A big part of Stephen Preston’s response to Mark Udall’s questions about whether he supports adequate disclosure to Congress consists of insisting the CIA Directors he worked with — Leon Panetta, David Petraeus, presumably Mike Morell as Acting Director, and John Brennan — have supported full disclosure to Congress.
Doing a better job of congressional notification and ensuring the proper provision of information concerning covert action and other intelligence activities to the Intelligence Committees has been a top priority of the Directors under which I have served, starting with Director Panetta, and one that I have fully supported.
What we regard as proper practice today is driven by faithful application of the National Security Act of 1947. It is also informed by the very high priority the Directors under which I have served have placed on doing a better job of congressional notification and ensuring the proper provision of information concerning covert action and other intelligence activities to the Intelligence Committees. To repeat, I have fully supported these efforts and, if confirmed, will be fully committed to such efforts with respect to the Armed Services Committees.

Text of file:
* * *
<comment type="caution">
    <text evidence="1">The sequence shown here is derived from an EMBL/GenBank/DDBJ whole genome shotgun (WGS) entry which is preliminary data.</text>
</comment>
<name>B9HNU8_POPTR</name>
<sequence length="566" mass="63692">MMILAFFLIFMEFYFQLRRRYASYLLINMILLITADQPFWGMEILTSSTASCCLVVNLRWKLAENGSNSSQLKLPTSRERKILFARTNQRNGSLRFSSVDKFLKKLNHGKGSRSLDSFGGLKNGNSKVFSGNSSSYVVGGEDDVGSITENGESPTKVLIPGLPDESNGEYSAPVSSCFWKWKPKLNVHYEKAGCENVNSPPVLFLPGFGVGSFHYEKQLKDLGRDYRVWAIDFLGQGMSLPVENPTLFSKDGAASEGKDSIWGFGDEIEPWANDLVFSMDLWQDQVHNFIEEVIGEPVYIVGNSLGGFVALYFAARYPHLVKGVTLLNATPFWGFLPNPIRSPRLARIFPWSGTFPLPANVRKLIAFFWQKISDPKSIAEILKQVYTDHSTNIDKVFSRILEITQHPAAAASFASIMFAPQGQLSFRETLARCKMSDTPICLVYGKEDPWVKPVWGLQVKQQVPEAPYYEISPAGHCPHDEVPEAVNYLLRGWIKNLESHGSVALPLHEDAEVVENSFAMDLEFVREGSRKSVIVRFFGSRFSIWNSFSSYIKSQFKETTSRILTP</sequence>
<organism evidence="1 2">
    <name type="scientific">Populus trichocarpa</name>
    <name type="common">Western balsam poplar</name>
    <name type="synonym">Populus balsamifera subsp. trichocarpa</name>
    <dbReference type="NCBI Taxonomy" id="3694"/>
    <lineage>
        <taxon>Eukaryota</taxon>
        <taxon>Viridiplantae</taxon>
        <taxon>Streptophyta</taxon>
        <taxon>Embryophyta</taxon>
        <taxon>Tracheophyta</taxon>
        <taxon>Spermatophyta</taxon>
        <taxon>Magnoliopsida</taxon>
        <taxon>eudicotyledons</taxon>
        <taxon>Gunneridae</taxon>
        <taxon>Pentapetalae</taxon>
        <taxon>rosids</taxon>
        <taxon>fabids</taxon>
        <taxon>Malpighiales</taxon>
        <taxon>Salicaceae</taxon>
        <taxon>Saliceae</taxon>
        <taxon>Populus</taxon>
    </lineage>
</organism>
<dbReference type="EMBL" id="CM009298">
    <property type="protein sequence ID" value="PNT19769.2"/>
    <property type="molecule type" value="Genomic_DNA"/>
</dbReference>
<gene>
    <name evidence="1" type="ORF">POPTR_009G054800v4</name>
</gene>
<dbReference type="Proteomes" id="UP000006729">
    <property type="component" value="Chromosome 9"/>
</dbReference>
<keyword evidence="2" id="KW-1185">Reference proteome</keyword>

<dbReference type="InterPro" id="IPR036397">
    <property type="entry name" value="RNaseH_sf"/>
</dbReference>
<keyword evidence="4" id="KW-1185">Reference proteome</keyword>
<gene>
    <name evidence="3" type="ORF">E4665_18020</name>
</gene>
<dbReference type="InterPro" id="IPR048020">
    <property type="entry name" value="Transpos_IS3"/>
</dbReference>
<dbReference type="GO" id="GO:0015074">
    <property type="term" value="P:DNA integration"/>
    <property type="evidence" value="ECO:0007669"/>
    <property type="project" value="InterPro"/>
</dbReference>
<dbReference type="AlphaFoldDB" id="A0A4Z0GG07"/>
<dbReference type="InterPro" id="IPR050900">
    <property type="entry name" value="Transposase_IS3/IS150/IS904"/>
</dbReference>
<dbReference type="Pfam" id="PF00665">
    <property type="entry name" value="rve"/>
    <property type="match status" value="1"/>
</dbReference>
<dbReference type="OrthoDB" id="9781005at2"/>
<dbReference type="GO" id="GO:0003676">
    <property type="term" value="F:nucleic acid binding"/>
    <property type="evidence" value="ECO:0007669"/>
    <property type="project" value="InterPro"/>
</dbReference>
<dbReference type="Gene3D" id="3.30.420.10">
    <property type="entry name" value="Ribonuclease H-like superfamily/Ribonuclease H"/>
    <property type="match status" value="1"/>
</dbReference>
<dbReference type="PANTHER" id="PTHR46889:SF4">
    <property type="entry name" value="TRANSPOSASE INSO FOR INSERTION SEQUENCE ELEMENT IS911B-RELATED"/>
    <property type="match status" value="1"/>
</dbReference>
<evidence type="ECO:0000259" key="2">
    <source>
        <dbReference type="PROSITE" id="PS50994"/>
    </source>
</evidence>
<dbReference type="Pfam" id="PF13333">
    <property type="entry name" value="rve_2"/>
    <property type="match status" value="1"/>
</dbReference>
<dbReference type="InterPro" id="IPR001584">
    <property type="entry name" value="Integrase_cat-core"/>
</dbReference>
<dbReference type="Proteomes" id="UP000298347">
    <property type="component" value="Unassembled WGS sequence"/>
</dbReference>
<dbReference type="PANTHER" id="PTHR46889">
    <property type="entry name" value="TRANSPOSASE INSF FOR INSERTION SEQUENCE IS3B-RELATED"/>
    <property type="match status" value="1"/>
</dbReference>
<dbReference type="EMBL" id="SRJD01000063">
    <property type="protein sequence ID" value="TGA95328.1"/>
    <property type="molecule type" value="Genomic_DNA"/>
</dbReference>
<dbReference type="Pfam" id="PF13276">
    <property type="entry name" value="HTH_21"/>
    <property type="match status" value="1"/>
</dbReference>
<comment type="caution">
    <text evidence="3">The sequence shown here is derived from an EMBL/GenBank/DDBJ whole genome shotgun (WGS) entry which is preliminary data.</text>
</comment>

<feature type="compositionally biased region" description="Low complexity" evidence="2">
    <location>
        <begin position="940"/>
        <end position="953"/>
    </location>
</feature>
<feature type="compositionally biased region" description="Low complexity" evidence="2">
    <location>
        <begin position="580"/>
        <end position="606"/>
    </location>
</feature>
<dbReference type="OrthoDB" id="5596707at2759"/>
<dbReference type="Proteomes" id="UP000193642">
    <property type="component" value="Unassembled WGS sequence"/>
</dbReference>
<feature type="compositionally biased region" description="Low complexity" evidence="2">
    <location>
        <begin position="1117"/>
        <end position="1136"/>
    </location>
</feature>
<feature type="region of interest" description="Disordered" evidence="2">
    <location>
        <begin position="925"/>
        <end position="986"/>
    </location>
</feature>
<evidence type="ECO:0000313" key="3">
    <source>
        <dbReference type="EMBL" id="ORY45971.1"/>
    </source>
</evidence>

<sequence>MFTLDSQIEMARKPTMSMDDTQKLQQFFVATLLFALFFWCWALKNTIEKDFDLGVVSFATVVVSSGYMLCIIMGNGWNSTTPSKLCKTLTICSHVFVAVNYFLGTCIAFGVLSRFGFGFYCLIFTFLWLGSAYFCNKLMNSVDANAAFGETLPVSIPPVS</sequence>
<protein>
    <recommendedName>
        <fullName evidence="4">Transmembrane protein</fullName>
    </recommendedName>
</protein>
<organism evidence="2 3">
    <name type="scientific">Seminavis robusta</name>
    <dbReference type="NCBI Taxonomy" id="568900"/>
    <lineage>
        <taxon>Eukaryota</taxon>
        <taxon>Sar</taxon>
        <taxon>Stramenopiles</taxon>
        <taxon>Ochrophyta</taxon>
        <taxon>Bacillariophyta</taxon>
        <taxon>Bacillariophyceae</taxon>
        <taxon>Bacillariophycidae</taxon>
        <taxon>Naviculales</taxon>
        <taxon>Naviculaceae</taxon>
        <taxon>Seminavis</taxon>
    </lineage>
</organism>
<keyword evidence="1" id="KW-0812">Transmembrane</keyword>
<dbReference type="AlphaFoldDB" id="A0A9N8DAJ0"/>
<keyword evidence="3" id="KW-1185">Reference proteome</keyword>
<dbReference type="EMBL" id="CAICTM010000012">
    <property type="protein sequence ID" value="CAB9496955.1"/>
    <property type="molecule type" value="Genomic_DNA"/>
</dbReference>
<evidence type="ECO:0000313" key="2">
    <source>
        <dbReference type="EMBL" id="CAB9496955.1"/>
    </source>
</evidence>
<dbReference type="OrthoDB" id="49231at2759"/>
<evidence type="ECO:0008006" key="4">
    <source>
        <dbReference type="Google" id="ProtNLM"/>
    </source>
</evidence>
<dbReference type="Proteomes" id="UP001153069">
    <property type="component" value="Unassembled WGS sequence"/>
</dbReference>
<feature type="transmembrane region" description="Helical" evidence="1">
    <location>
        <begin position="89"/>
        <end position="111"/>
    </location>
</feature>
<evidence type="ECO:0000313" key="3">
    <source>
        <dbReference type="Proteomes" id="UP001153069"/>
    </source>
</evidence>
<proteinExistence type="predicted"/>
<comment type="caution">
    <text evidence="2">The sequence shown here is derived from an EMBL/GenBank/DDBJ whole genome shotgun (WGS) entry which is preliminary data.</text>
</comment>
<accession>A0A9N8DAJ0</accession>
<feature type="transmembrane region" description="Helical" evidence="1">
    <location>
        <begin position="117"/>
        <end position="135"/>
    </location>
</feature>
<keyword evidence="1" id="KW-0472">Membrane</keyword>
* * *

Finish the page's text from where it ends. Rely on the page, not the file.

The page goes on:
While it may or may not be true that the Directors under whom Preston has served have not engaged in the kind of manipulative briefings that characterized the torture program, every time I read these assurances from Preston I remembered what Barb Mikulski said at John Brennan’s confirmation hearing.
Now, I want to get to the job of the CIA director. I’m going to be blunt — and this would be no surprise to you, sir.
But I’ve been on this committee for more than 10 years. And with the exception of Mr. Panetta, I feel I’ve been jerked around by every CIA director.
I’ve either been misled, misrepresented, had to pull information out, often at the most minimal kind of way, from Tenet, with his little aluminum rods to tell us that we had weapons of mass destruction in Iraq to Porter Goss, not worth coming.
You know the problems we’ve had with torture. The chair has spoken eloquently about it all the way.
And, quite frankly, during those questions, they were evaded, they were distorted, et cetera.
While she didn’t name him as she did Tenet and Goss, neither did she except David Petraeus, like she did Leon Panetta.
This would seem to suggest that Mikulski has a very different understanding of Petraeus’ commitment to briefing Congress than Preston claims to have.